As to Grant, you are also welcome to contrast him with Lee, to demonstrate how you came about with the conclusion that he was far superior. And before you go into it I will like to point out to you that Lee almost always took to the field against superior odds, while Grant had the superiority on his side. That has to be factored in when you judge Generals
 

anatta

DP Veteran
Joined
Oct 20, 2013
Messages
10,138
Reaction score
4,538
Location
daily dukkha
Gender
Male
Political Leaning
Undisclosed
Yes, that makes it totally different.
What's Putin's background, again?
The difference is the USSR was about domination of the world under Communism.

Ironically NATO expansion and weaponization of Ukraine even before the invasion was about dominating Russia
and creating a new Cold War 2 for no sane reason.

We couldn't simply take the victory of the fall of the USSR and the demise of Russian communism.
We had to exorcise Russia out of any western ties. China approves and welcomes The new Sino-Russian partnership
 

Juin

Supporting Member
DP Veteran
Joined
Sep 4, 2021
Messages
6,537
Reaction score
2,108
Gender
Male
Political Leaning
Conservative
It's cool that you like studying military history, especially stories about military history, and myths about military history, and, I suppose, military strategy (of which I've seen absolutely no evidence of), but the fact that this is an interest of yours doesn't make you immune from criticism. And I don't know why you think it would.


Criticism is fine. Yours is more like a juvenile attempts at putdowns. There are actually lots of people in the forum whose contributions on military topics I truly appreciate and find educative. At the top of the list has to be @maxparrish . I dont know whether he has a military background or not, but he does have a natural feel for the big picture; he usually starts with a careful listing of the pieces on the field; their potentials and dispositions; then how and how much of a new piece may bring about a desired outcome. That is genius. Now, I must point out that mine is not an idle praise, because on the other hand I cannot stand maxparrish's political views at all. :)


There is a reason why I gave you an example of General Lee splitting his forces in the same geographic area a year later. If I can give you an example of the same general splitting his forces in the same geographic area a year later -- within the same geographic scope and even within a similar time frame -- you can't make an argument about scope, and therefore your reference to Gen. Lee and some hypothetical advice on his part cautioning against splitting one's forces is bullshit.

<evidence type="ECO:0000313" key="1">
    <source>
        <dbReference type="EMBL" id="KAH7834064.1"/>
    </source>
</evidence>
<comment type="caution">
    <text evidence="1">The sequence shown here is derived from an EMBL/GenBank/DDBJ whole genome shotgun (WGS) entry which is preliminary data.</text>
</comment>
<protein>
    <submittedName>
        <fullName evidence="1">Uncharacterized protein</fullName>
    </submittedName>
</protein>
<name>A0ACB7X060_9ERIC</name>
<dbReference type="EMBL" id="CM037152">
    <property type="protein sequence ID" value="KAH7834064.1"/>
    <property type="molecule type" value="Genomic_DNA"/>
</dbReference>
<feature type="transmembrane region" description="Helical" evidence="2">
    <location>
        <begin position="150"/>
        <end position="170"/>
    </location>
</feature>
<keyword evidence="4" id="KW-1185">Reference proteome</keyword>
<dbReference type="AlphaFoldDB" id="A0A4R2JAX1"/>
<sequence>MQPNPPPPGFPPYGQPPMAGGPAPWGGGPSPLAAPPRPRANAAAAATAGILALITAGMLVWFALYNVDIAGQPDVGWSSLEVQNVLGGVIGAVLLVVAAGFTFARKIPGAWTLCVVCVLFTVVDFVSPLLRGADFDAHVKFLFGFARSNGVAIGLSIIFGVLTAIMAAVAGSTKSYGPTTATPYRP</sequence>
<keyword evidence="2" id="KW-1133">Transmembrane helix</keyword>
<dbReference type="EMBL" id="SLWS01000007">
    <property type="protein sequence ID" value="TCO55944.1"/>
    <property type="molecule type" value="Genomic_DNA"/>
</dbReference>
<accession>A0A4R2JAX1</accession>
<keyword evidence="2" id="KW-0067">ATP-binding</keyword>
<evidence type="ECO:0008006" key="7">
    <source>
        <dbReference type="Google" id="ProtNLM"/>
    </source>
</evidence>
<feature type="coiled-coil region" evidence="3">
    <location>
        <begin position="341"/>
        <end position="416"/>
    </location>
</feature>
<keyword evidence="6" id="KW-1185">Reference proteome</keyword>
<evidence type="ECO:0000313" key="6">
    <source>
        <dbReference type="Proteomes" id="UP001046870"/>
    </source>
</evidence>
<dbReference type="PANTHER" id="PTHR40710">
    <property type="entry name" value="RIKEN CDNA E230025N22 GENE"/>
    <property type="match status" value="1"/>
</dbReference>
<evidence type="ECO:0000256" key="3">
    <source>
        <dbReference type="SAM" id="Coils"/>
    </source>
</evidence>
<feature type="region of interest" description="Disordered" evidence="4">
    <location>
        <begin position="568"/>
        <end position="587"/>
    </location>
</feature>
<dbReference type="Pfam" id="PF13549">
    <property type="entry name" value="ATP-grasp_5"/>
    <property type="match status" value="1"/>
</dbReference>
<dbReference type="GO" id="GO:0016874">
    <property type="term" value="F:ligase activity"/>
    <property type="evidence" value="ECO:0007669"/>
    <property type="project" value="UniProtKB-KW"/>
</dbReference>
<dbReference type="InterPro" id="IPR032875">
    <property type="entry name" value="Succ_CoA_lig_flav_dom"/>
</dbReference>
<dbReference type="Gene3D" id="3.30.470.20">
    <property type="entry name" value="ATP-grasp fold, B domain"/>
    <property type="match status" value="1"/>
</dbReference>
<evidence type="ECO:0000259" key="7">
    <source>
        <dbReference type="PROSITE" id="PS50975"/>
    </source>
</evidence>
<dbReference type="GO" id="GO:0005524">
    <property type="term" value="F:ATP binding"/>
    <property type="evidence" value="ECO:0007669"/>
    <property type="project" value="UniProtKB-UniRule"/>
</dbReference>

The question that came to my mind first and foremost was wether my interlocutor even understands what the likes of Bonaparte meant when they caution against splitting of forces. Your example demonstrated to me that you did not.
 

Yakshi

Why isn't laughing gas served in schools?
DP Veteran
Joined
Jan 16, 2019
Messages
9,247
Reaction score
9,234
Gender
Male
Political Leaning
Very Liberal
The difference is the USSR was about domination of the world under Communism.

Ironically NATO expansion and weaponization of Ukraine even before the invasion was about dominating Russia
and creating a new Cold War 2 for no sane reason.

We couldn't simply take the victory of the fall of the USSR and the demise of Russian communism.
We had to exorcise Russia out of any western ties. China approves and welcomes The new Sino-Russian partnership

Your argument in visual form:

1659574245175.png

i.e., Chernobyl.

Nobody thinks about a third-world gas station while it is pumping gas.

Russia is a former superpower built on decades of propaganda celebrating its own superiority due to its Russian-ness, and so naturally it can't accept its new role as a gas station with a pit toilet in the back--a role that Putin was freaking ecstatic to accept, by the way. Now, could possibly end up reliving the economic agony of the 1990s. And thank God for that.

I wish they'd make it a reality show for the rest of us.

Putin is one of the richest men in the world from pumping gas. He had the golden ticket, until he decided he was a dance mix of Peter the Great and Stalin.

Now he's screwed worse than Russia, and that's saying something.
 

Juin